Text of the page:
A growing number of American adults feel that mobile etiquette in the United States is getting much worse, according to a new survey. Texting while driving or eating dinner, sending e-mails while walking or using a public restroom, and even using mobile devices while on a honeymoon, are among some of the top pet peeves Americans cited in the survey conducted by Ipsos and Intel. A 2011 report from the Pew Internet & American Life Project states that 85% of U.S. adults own a cell phone, 52% own a laptop computer, 4% own a tablet, and only 9% do not own any of those or other devices. Some of the key findings:

  • 91% of adults say that they’ve seen people misuse mobile technology.
  • 75% say mobile manners are worse now than in 2009.
  • 92% wish people practiced better etiquette when it comes to using their mobile devices in public areas.
  • 19% admit to poor mobile behavior but continue the behavior “because everyone else is doing it.”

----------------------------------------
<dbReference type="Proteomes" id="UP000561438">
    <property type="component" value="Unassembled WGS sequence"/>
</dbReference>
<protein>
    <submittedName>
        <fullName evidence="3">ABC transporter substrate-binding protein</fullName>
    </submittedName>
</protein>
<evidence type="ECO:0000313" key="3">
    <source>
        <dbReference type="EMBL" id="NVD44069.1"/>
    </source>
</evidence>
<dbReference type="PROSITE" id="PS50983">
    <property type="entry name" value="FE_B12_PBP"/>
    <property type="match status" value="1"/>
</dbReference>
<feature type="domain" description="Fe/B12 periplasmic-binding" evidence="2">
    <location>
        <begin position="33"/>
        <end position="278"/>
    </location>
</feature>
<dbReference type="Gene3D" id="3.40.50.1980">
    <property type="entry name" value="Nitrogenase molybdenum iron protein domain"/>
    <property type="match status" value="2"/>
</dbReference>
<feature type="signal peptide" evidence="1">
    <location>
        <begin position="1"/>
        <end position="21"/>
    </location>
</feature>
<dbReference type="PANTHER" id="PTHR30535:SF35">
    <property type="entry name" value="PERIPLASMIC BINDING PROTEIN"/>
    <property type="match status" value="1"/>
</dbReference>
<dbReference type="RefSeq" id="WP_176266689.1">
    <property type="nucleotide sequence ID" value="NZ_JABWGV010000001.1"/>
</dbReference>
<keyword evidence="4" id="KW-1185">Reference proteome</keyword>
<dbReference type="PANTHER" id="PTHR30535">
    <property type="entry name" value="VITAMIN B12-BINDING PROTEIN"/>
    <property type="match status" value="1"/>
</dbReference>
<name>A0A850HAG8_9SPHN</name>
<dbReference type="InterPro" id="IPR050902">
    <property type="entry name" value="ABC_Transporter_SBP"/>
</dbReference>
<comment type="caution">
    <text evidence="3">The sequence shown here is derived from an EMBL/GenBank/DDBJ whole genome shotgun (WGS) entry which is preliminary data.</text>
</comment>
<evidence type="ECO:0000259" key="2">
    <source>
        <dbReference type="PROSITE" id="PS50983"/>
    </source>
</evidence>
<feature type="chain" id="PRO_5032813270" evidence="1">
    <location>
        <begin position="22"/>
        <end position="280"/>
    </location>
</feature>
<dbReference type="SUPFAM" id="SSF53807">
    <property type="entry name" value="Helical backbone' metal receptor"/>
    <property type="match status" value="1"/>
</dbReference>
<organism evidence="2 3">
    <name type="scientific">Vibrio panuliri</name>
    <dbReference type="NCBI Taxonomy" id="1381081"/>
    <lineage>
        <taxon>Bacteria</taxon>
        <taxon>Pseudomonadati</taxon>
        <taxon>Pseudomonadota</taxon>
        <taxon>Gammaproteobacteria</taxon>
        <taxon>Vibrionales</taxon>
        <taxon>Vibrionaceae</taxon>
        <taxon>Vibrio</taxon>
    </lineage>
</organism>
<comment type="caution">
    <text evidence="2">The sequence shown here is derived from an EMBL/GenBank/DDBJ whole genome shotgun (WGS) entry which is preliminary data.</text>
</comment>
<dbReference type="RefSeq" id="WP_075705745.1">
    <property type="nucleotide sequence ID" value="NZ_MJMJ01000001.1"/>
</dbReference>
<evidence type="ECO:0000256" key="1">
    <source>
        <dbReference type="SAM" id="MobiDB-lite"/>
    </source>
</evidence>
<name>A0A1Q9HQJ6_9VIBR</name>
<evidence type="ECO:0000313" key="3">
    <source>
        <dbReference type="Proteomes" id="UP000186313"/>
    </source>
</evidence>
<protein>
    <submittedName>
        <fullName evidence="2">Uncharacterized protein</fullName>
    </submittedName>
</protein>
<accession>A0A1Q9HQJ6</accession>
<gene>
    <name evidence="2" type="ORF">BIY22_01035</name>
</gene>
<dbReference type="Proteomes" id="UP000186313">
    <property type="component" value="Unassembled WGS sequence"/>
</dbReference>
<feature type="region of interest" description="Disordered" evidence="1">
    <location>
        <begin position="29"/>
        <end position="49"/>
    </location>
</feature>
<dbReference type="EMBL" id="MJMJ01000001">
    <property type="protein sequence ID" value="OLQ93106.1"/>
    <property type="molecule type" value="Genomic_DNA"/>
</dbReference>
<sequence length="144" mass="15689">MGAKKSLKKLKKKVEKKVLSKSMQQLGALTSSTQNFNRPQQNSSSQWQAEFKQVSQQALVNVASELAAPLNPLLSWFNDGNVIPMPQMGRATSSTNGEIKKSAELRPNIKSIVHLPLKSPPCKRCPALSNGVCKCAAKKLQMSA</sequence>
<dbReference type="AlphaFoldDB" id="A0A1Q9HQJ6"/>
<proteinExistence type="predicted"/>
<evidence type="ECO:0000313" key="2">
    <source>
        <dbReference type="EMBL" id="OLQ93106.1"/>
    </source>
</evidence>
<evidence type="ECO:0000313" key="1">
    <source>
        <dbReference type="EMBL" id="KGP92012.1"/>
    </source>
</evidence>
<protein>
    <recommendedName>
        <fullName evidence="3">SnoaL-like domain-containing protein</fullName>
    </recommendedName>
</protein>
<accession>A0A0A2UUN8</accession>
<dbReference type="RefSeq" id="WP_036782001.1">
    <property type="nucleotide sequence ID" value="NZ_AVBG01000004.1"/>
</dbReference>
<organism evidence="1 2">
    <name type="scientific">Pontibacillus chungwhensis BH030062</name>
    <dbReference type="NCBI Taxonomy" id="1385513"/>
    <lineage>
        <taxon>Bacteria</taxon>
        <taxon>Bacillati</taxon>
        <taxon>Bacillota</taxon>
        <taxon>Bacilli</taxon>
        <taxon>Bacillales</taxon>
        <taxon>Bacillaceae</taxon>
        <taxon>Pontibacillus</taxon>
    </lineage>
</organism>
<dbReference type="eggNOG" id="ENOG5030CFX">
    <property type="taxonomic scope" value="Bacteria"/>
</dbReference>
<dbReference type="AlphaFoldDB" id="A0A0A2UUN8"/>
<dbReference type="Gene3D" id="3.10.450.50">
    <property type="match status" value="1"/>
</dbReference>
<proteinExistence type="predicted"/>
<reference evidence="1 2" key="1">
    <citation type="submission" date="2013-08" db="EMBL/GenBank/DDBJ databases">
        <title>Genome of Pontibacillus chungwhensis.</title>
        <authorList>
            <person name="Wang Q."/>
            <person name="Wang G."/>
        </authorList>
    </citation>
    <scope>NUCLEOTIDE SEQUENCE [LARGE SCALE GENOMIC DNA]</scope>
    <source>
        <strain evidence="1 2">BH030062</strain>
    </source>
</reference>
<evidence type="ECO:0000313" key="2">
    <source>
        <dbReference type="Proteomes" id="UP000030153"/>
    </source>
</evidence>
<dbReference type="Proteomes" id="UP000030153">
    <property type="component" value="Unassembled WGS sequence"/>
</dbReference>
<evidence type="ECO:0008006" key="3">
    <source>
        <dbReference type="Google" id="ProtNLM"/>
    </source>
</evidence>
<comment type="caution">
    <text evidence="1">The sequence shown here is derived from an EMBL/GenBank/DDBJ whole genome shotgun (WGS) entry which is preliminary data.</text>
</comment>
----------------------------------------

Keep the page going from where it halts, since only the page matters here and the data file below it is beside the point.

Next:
• One in five adults admits to checking their mobile device before they get out of bed in the morning.
  • The top mobile etiquette gripes continue to be the use of mobile devices while driving (73%), talking on a device loudly in public places (65%), and using a mobile device while walking on the street (28%).
  • 9% have seen someone using their mobile device in an unusual place. The most common locations include behind the wheel (56%), in a public restroom (48%), in a movie theater (32%) and on a honeymoon (9%).
  • 76% of adults say that if they had to choose, they would give up something other than their mobile Internet-enabled device for 1 week.
  • 74% believe that poor mobile etiquette has created a new form of public rage/violence, much like road rage.
  • 65% admit becoming angry around people misusing their mobile devices inappropriately.
  • 88% agree that people rarely take others into consideration when using their mobile devices in public.

Find out more at www.intel.com/newsroom/mobileetiquette.

[Via:  Pew Internet & American Life Project/Ipsos and Intel]